In this work, using a detailed dataset furnished by National Health Authorities concerning the Province of Pavia (Lombardy, Italy), we propose to determine the essential features of the ongoing COVID-19 pandemic in term of contact dynamics. Our contribution is devoted to provide a possible planning of the needs of medical infrastructures in the Pavia Province and to suggest different scenarios about the vaccination campaign which possibly help in reducing the fatalities and/or reducing the number of infected in the population.
The proposed research combines a new mathematical description of the spread of an infectious diseases which takes into account both age and average daily social contacts with a detailed analysis of the dataset of all traced infected individuals in the Province of Pavia. These information are used to develop a data-driven model in which calibration and feeding of the model are extensively used. The epidemiological evolution is obtained by relying on an approach based on statical mechanics. This leads to study the evolution over time of a system of probability distributions characterizing the age and social contacts of the population. One of the main outcomes shows that, as expected, the spread of the disease is closely related to the mean number of contacts of individuals. The model permits to forecast thanks to an uncertainty quantification approach and in the short time horizon, the average number and the confidence bands of expected hospitalized classified by age and to test different options for an effective vaccination campaign with age-decreasing priority.
In this paper, we extend a recently introduced multi-fidelity control variate for the uncertainty quantification of the Boltzmann equation to the case of kinetic models arising in the study of multiagent systems. For these phenomena, where the effect of uncertainties is particularly evident, several models have been developed whose equilibrium states are typically unknown. In particular, we aim to develop efficient numerical methods based on solving the kinetic equations in the phase space by Direct Simulation Monte Carlo (DSMC) coupled to a Monte Carlo sampling in the random space. To this end, exploiting the knowledge of the corresponding mean-field approximation we develop novel mean-field Control Variate (MFCV) methods that are able to strongly reduce the variance of the standard Monte Carlo sampling method in the random space. We verify these observations with several numerical examples based on classical models , including wealth exchanges and opinion formation model for collective phenomena.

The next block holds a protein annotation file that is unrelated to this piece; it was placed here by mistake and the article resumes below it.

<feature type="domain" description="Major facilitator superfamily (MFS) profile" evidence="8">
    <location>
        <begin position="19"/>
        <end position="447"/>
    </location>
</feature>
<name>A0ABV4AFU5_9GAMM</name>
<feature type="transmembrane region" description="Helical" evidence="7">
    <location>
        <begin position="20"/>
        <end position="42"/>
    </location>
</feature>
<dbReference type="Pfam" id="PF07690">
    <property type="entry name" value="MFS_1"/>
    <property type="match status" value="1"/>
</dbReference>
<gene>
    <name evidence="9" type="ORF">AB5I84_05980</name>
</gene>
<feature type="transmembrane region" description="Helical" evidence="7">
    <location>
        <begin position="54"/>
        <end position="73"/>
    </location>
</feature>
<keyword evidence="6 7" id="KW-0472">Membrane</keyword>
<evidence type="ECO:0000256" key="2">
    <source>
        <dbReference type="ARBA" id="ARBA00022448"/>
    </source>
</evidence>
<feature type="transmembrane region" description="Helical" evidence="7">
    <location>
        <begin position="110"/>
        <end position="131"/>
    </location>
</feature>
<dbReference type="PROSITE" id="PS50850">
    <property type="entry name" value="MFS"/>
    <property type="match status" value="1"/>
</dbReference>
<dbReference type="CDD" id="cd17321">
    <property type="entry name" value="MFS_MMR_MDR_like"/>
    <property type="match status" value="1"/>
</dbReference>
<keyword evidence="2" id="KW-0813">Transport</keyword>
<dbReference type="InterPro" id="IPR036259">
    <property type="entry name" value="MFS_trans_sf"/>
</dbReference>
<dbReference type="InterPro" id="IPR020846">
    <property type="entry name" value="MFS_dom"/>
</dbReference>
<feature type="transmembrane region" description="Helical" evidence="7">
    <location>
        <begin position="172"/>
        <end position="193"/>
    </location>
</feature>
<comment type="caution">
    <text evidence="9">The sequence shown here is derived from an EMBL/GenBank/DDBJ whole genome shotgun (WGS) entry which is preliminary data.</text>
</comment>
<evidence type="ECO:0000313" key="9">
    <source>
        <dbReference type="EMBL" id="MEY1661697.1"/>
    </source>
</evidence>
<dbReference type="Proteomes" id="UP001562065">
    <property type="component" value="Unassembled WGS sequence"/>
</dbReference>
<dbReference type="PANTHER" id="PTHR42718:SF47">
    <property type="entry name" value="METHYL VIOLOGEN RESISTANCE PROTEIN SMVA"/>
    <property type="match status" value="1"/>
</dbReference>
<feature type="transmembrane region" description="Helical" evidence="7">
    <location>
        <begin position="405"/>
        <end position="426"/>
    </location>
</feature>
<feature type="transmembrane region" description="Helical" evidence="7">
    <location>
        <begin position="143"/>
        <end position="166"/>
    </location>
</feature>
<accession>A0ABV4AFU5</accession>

After an initial phase characterized by the introduction of timely and drastic containment measures aimed at stopping the epidemic contagion from SARS-CoV2, many governments are preparing to relax such measures in the face of a severe economic crisis caused bylockdowns. Assessing the impact of such openings in relation to the risk of a resumption of the spread of the disease is an extremely difficult problem due to the many unknowns concerning the actual number of people infected, the actual reproduction number and infection fatality rate of the disease. In this work, starting from a compartmental model with a social structure, we derive models with multiple feedback controls depending on the social activities that allow to assess the impact of a selective relaxation of the containment measures in the presence of uncertain data. Specific contact patterns in the home, work, school and other locations for all countries considered have been used. Results from different scenarios in some of the major countries where the epidemic is ongoing, including Germany, France, Italy, Spain, the United Kingdom and the United States, are presented and discussed.
Journal of Computational Physics, to appear. (Preprint arXiv)
In this paper we propose a novel numerical approach for the Boltzmann equation with uncertainties. The method combines the efficiency of classical direct simulation Monte Carlo (DSMC) schemes in the phase space together with the accuracy of stochastic Galerkin (sG) methods in the random space. Thishybrid formulation makes it possible to construct methods that preserve the main physical properties of the solution along with spectral accuracy in the random space. The schemes are developed and analyzed in the case of space homogeneous problems as these contain the main numerical difficulties. Several test cases are reported, both in the Maxwell and in the variable hard sphere (VHS) framework, and confirm the properties and performance of the new methods.